The cabinet was taken over to Kiwi Terry's for the airbrushing to begin. We also hit our first major setback. The paint delaminated in a few places when adjusting the mask.

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You can see when the stencil was removed the base coat came with it and the primer showed through. Instead of risking further delaminating after final artwork was applied I started over. A sad day for me as I hate prepping. I was back to the proverbial sanding, priming, Bondo, sanding, priming, rinse and repeat.

We don't know why we experienced delaminating but in the end we switched base coats and used House of Kolor automotive paint. It could have been anything from incompatibility of primer and base coat, bad paint, or some contaminant that kept the two from adhering. The end result took the project up another level as the final surface was much flatter.

#9 6 years ago

How long did you let the black dry before you put the stencils on?

#10 6 years ago

So we were back to the artwork after a week delay. In case your interested, a few pics on the next steps in making the stencils.

First, we applied the TransferRite to the photo copy.

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Second, we apply a second layer of TransferRite over the first layer.

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Third, we cut the top layer of TransferRite with a new x-acto knife using a straight edge whenever possible. You don't have to press very hard. If you can avoid cutting through the first layer then you won't need another photocopy as the first one can be reused for the other side.

Then the top layer is separated from the first and then aligned and applied to the cabinet. Whatever color your painting determines which part you remove.

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The yellow is fine line tape. The stencil provides the outline but many more steps are needed to create the final art. Here you see the first shade of gray being applied.

#11 6 years ago
Quoted from MustangPaul:

How long did you let the black dry before you put the stencils on?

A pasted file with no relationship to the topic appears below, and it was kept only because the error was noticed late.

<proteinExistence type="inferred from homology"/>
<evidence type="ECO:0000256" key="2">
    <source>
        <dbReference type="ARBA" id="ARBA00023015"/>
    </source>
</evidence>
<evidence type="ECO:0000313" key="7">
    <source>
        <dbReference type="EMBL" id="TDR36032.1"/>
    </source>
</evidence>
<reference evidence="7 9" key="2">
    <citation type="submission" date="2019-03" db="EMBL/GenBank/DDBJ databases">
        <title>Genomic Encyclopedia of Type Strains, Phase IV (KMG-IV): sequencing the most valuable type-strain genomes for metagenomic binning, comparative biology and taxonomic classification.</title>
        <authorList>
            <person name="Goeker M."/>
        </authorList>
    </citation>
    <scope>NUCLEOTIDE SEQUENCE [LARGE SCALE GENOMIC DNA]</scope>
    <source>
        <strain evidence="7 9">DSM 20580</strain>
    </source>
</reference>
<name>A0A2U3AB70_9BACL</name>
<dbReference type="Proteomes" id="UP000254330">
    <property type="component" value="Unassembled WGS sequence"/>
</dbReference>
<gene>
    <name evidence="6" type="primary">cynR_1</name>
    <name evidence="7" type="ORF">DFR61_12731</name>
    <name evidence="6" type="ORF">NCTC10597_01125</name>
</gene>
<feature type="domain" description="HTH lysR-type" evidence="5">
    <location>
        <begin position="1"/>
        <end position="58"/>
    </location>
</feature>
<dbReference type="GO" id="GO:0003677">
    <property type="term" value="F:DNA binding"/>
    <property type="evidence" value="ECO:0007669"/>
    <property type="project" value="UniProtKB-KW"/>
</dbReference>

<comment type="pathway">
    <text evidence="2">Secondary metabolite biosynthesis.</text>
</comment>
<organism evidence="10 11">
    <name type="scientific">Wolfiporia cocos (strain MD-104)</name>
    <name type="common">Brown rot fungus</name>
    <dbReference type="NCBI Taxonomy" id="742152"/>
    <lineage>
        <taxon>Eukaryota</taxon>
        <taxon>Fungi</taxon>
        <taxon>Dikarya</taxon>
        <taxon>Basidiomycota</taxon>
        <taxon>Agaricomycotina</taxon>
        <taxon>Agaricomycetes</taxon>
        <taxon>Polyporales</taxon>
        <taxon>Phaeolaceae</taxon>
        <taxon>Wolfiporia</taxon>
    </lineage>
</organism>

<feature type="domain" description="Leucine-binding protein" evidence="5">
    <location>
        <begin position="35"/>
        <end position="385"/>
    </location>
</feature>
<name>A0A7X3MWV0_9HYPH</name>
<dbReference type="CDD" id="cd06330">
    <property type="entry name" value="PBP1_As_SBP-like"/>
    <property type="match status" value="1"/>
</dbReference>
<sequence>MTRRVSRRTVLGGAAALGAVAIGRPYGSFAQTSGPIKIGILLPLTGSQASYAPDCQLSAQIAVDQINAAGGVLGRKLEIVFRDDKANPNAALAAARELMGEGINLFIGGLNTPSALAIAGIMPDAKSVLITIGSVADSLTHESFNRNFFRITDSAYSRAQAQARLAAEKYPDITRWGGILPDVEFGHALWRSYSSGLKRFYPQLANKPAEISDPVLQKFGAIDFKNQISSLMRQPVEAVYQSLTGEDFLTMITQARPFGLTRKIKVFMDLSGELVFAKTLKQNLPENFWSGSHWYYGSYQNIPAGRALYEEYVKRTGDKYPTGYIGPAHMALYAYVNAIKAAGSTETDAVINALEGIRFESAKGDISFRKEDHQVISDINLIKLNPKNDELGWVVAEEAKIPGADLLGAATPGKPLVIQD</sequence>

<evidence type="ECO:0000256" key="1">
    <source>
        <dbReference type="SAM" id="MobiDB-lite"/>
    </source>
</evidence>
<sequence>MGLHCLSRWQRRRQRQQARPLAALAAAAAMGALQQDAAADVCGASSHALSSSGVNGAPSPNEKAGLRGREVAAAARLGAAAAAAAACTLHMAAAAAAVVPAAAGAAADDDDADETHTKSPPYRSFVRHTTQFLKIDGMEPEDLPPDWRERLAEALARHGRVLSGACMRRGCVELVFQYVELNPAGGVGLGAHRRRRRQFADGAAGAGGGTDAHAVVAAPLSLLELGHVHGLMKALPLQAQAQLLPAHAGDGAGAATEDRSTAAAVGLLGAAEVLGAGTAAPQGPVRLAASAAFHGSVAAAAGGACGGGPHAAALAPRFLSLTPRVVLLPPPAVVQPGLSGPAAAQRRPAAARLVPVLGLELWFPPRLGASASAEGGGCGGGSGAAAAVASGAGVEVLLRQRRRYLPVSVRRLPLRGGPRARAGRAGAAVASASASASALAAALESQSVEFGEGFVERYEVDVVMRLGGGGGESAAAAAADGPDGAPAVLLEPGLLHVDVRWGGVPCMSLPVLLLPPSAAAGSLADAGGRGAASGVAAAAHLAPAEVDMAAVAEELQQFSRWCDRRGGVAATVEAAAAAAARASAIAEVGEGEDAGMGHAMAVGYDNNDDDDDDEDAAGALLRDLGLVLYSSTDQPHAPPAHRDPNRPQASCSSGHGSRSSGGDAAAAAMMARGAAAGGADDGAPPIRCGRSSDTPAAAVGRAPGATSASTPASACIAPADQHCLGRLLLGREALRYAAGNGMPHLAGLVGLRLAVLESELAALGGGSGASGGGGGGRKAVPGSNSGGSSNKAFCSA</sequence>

We waited three full days. If I had to guess, the black paint was bad. I had it a few years and didn't even think about it being risky to use. I will probably avoid using fine aged wood smoked paint again.

#12 6 years ago

At this point in the project, I get to sit back and watch Kiwi Terry work his magic. Check out his work online. He does some amazing art.

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I hate all the prep. Terry hates all the masking!!! I have never seen so much fine line tape used in my life. My office is 2 miles from Terry so I drop in from time to time and sit and marvel at his ability to push and pull color to create 3D effects. Hanging out with Terry also gives me the opportunity to work on my New Zealand accent.

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#13 6 years ago

More masking and airbrushing.

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#14 6 years ago

The final cabinet artwork is complete.

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#15 6 years ago

Nice looking paint job!!

#16 6 years ago

That is a very cool cabinet treatment!

#17 6 years ago

That is super custom. I'd hate to have police choppers that look like that come after me. How many coats of clear are going on?

#18 6 years ago

Very cool! Why the Ferrari logo?

#19 6 years ago

Amazing!

#20 6 years ago

Yes, you're work is amazing! So much talent out there.

#21 6 years ago
Quoted from neverahighscore:

Yes, you're work is amazing! So much talent out there.

Yes there is but what was the cost, artwork like that costs $$$ I know guys that do cars, bikes, boats etc and one time I asked them how much it would cost to do a pin for me, I just about fell off my chair when they told me the price.